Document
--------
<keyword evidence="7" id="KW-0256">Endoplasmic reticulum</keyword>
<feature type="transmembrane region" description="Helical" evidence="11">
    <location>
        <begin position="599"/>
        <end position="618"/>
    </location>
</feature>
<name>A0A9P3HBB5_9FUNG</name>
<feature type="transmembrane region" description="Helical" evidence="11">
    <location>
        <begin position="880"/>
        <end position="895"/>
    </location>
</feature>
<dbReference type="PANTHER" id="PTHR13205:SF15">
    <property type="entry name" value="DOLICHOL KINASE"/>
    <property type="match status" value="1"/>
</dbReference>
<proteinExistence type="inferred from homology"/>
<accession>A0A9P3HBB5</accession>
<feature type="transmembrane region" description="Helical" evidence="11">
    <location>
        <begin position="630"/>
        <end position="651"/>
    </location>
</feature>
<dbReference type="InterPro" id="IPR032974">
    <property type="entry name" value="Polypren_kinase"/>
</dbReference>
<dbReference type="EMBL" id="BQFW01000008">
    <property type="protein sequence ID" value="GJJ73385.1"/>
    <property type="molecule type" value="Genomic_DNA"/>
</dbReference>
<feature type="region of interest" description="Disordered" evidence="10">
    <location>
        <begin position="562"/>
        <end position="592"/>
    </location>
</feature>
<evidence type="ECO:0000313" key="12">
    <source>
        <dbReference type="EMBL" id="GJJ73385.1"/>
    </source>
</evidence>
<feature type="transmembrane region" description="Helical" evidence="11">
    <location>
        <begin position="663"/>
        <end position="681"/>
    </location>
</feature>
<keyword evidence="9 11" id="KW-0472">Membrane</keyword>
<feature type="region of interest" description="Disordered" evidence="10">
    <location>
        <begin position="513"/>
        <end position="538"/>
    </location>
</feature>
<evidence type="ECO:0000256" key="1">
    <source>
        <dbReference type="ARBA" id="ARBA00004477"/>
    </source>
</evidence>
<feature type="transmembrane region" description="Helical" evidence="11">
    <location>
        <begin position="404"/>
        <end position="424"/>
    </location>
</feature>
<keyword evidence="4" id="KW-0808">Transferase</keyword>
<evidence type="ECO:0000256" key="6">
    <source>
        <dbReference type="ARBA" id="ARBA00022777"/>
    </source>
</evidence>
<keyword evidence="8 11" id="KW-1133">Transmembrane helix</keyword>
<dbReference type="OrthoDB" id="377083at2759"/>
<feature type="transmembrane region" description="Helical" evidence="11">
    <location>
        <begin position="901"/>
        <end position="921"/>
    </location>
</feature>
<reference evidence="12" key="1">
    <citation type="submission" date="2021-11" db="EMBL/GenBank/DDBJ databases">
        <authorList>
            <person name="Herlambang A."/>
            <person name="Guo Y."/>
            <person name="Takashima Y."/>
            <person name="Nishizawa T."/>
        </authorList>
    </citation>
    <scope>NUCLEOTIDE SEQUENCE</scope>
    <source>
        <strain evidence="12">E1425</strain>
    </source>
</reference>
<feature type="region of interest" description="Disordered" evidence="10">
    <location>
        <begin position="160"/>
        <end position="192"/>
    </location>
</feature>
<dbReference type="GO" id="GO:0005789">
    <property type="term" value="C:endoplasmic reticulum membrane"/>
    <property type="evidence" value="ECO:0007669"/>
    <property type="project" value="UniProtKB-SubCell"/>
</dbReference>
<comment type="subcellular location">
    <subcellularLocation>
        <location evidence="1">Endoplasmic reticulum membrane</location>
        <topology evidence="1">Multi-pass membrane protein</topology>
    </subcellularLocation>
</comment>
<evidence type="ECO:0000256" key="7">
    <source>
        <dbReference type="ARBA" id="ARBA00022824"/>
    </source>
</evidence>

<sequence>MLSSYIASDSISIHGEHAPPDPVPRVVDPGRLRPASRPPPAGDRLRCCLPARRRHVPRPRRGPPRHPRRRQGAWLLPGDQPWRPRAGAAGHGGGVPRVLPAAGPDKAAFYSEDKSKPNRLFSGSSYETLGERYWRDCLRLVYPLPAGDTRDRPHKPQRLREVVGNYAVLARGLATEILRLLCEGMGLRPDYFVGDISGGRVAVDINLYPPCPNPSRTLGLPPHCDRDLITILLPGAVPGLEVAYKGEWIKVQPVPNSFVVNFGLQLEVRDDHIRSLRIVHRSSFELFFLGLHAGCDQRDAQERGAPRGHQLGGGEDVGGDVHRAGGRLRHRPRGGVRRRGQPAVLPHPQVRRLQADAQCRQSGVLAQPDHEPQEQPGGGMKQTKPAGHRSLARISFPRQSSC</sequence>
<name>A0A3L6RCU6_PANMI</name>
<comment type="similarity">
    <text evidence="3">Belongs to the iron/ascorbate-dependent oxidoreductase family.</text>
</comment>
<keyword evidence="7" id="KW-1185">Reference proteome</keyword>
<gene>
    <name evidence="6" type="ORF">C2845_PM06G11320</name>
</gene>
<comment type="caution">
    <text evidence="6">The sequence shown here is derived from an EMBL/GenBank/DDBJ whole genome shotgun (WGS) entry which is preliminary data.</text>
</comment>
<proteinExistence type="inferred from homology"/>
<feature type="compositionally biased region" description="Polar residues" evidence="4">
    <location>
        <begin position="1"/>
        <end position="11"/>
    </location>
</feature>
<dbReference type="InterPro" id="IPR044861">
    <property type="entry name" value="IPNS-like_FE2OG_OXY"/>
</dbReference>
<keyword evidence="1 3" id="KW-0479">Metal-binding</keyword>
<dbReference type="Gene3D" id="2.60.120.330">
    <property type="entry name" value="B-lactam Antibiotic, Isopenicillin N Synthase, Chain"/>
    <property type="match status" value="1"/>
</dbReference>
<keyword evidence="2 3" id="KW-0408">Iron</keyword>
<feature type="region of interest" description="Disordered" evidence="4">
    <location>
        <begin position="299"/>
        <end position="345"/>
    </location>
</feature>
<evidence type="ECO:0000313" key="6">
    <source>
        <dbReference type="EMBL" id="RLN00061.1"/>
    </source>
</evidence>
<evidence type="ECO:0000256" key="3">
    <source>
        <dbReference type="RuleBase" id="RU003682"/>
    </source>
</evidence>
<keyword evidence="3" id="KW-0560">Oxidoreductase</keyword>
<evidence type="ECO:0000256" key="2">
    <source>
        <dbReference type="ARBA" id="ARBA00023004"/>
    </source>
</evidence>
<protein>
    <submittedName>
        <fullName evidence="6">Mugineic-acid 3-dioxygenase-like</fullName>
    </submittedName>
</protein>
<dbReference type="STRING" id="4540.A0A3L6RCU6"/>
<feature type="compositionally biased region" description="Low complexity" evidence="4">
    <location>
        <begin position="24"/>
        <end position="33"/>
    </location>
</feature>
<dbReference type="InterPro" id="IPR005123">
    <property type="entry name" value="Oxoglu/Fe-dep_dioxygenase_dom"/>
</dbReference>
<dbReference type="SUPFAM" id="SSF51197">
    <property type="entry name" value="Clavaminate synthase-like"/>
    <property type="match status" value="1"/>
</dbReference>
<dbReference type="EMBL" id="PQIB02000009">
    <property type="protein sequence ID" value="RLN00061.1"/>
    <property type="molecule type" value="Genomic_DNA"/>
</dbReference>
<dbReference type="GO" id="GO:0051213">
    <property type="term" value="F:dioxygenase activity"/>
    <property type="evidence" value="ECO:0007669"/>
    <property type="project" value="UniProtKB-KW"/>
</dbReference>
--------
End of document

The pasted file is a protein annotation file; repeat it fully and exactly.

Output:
<keyword evidence="7" id="KW-0256">Endoplasmic reticulum</keyword>
<feature type="transmembrane region" description="Helical" evidence="11">
    <location>
        <begin position="599"/>
        <end position="618"/>
    </location>
</feature>
<name>A0A9P3HBB5_9FUNG</name>
<feature type="transmembrane region" description="Helical" evidence="11">
    <location>
        <begin position="880"/>
        <end position="895"/>
    </location>
</feature>
<dbReference type="PANTHER" id="PTHR13205:SF15">
    <property type="entry name" value="DOLICHOL KINASE"/>
    <property type="match status" value="1"/>
</dbReference>
<proteinExistence type="inferred from homology"/>
<accession>A0A9P3HBB5</accession>
<feature type="transmembrane region" description="Helical" evidence="11">
    <location>
        <begin position="630"/>
        <end position="651"/>
    </location>
</feature>
<dbReference type="InterPro" id="IPR032974">
    <property type="entry name" value="Polypren_kinase"/>
</dbReference>
<dbReference type="EMBL" id="BQFW01000008">
    <property type="protein sequence ID" value="GJJ73385.1"/>
    <property type="molecule type" value="Genomic_DNA"/>
</dbReference>
<feature type="region of interest" description="Disordered" evidence="10">
    <location>
        <begin position="562"/>
        <end position="592"/>
    </location>
</feature>
<evidence type="ECO:0000313" key="12">
    <source>
        <dbReference type="EMBL" id="GJJ73385.1"/>
    </source>
</evidence>
<feature type="transmembrane region" description="Helical" evidence="11">
    <location>
        <begin position="663"/>
        <end position="681"/>
    </location>
</feature>
<keyword evidence="9 11" id="KW-0472">Membrane</keyword>
<feature type="region of interest" description="Disordered" evidence="10">
    <location>
        <begin position="513"/>
        <end position="538"/>
    </location>
</feature>
<evidence type="ECO:0000256" key="1">
    <source>
        <dbReference type="ARBA" id="ARBA00004477"/>
    </source>
</evidence>
<feature type="transmembrane region" description="Helical" evidence="11">
    <location>
        <begin position="404"/>
        <end position="424"/>
    </location>
</feature>
<keyword evidence="4" id="KW-0808">Transferase</keyword>
<evidence type="ECO:0000256" key="6">
    <source>
        <dbReference type="ARBA" id="ARBA00022777"/>
    </source>
</evidence>
<keyword evidence="8 11" id="KW-1133">Transmembrane helix</keyword>
<dbReference type="OrthoDB" id="377083at2759"/>
<feature type="transmembrane region" description="Helical" evidence="11">
    <location>
        <begin position="901"/>
        <end position="921"/>
    </location>
</feature>
<reference evidence="12" key="1">
    <citation type="submission" date="2021-11" db="EMBL/GenBank/DDBJ databases">
        <authorList>
            <person name="Herlambang A."/>
            <person name="Guo Y."/>
            <person name="Takashima Y."/>
            <person name="Nishizawa T."/>
        </authorList>
    </citation>
    <scope>NUCLEOTIDE SEQUENCE</scope>
    <source>
        <strain evidence="12">E1425</strain>
    </source>
</reference>
<feature type="region of interest" description="Disordered" evidence="10">
    <location>
        <begin position="160"/>
        <end position="192"/>
    </location>
</feature>
<dbReference type="GO" id="GO:0005789">
    <property type="term" value="C:endoplasmic reticulum membrane"/>
    <property type="evidence" value="ECO:0007669"/>
    <property type="project" value="UniProtKB-SubCell"/>
</dbReference>
<comment type="subcellular location">
    <subcellularLocation>
        <location evidence="1">Endoplasmic reticulum membrane</location>
        <topology evidence="1">Multi-pass membrane protein</topology>
    </subcellularLocation>
</comment>
<evidence type="ECO:0000256" key="7">
    <source>
        <dbReference type="ARBA" id="ARBA00022824"/>
    </source>
</evidence>

<sequence>MLSSYIASDSISIHGEHAPPDPVPRVVDPGRLRPASRPPPAGDRLRCCLPARRRHVPRPRRGPPRHPRRRQGAWLLPGDQPWRPRAGAAGHGGGVPRVLPAAGPDKAAFYSEDKSKPNRLFSGSSYETLGERYWRDCLRLVYPLPAGDTRDRPHKPQRLREVVGNYAVLARGLATEILRLLCEGMGLRPDYFVGDISGGRVAVDINLYPPCPNPSRTLGLPPHCDRDLITILLPGAVPGLEVAYKGEWIKVQPVPNSFVVNFGLQLEVRDDHIRSLRIVHRSSFELFFLGLHAGCDQRDAQERGAPRGHQLGGGEDVGGDVHRAGGRLRHRPRGGVRRRGQPAVLPHPQVRRLQADAQCRQSGVLAQPDHEPQEQPGGGMKQTKPAGHRSLARISFPRQSSC</sequence>
<name>A0A3L6RCU6_PANMI</name>
<comment type="similarity">
    <text evidence="3">Belongs to the iron/ascorbate-dependent oxidoreductase family.</text>
</comment>
<keyword evidence="7" id="KW-1185">Reference proteome</keyword>
<gene>
    <name evidence="6" type="ORF">C2845_PM06G11320</name>
</gene>
<comment type="caution">
    <text evidence="6">The sequence shown here is derived from an EMBL/GenBank/DDBJ whole genome shotgun (WGS) entry which is preliminary data.</text>
</comment>
<proteinExistence type="inferred from homology"/>
<feature type="compositionally biased region" description="Polar residues" evidence="4">
    <location>
        <begin position="1"/>
        <end position="11"/>
    </location>
</feature>
<dbReference type="InterPro" id="IPR044861">
    <property type="entry name" value="IPNS-like_FE2OG_OXY"/>
</dbReference>
<keyword evidence="1 3" id="KW-0479">Metal-binding</keyword>
<dbReference type="Gene3D" id="2.60.120.330">
    <property type="entry name" value="B-lactam Antibiotic, Isopenicillin N Synthase, Chain"/>
    <property type="match status" value="1"/>
</dbReference>
<keyword evidence="2 3" id="KW-0408">Iron</keyword>
<feature type="region of interest" description="Disordered" evidence="4">
    <location>
        <begin position="299"/>
        <end position="345"/>
    </location>
</feature>
<evidence type="ECO:0000313" key="6">
    <source>
        <dbReference type="EMBL" id="RLN00061.1"/>
    </source>
</evidence>
<evidence type="ECO:0000256" key="3">
    <source>
        <dbReference type="RuleBase" id="RU003682"/>
    </source>
</evidence>
<keyword evidence="3" id="KW-0560">Oxidoreductase</keyword>
<evidence type="ECO:0000256" key="2">
    <source>
        <dbReference type="ARBA" id="ARBA00023004"/>
    </source>
</evidence>
<protein>
    <submittedName>
        <fullName evidence="6">Mugineic-acid 3-dioxygenase-like</fullName>
    </submittedName>
</protein>
<dbReference type="STRING" id="4540.A0A3L6RCU6"/>
<feature type="compositionally biased region" description="Low complexity" evidence="4">
    <location>
        <begin position="24"/>
        <end position="33"/>
    </location>
</feature>
<dbReference type="InterPro" id="IPR005123">
    <property type="entry name" value="Oxoglu/Fe-dep_dioxygenase_dom"/>
</dbReference>
<dbReference type="SUPFAM" id="SSF51197">
    <property type="entry name" value="Clavaminate synthase-like"/>
    <property type="match status" value="1"/>
</dbReference>
<dbReference type="EMBL" id="PQIB02000009">
    <property type="protein sequence ID" value="RLN00061.1"/>
    <property type="molecule type" value="Genomic_DNA"/>
</dbReference>
<dbReference type="GO" id="GO:0051213">
    <property type="term" value="F:dioxygenase activity"/>
    <property type="evidence" value="ECO:0007669"/>
    <property type="project" value="UniProtKB-KW"/>
</dbReference>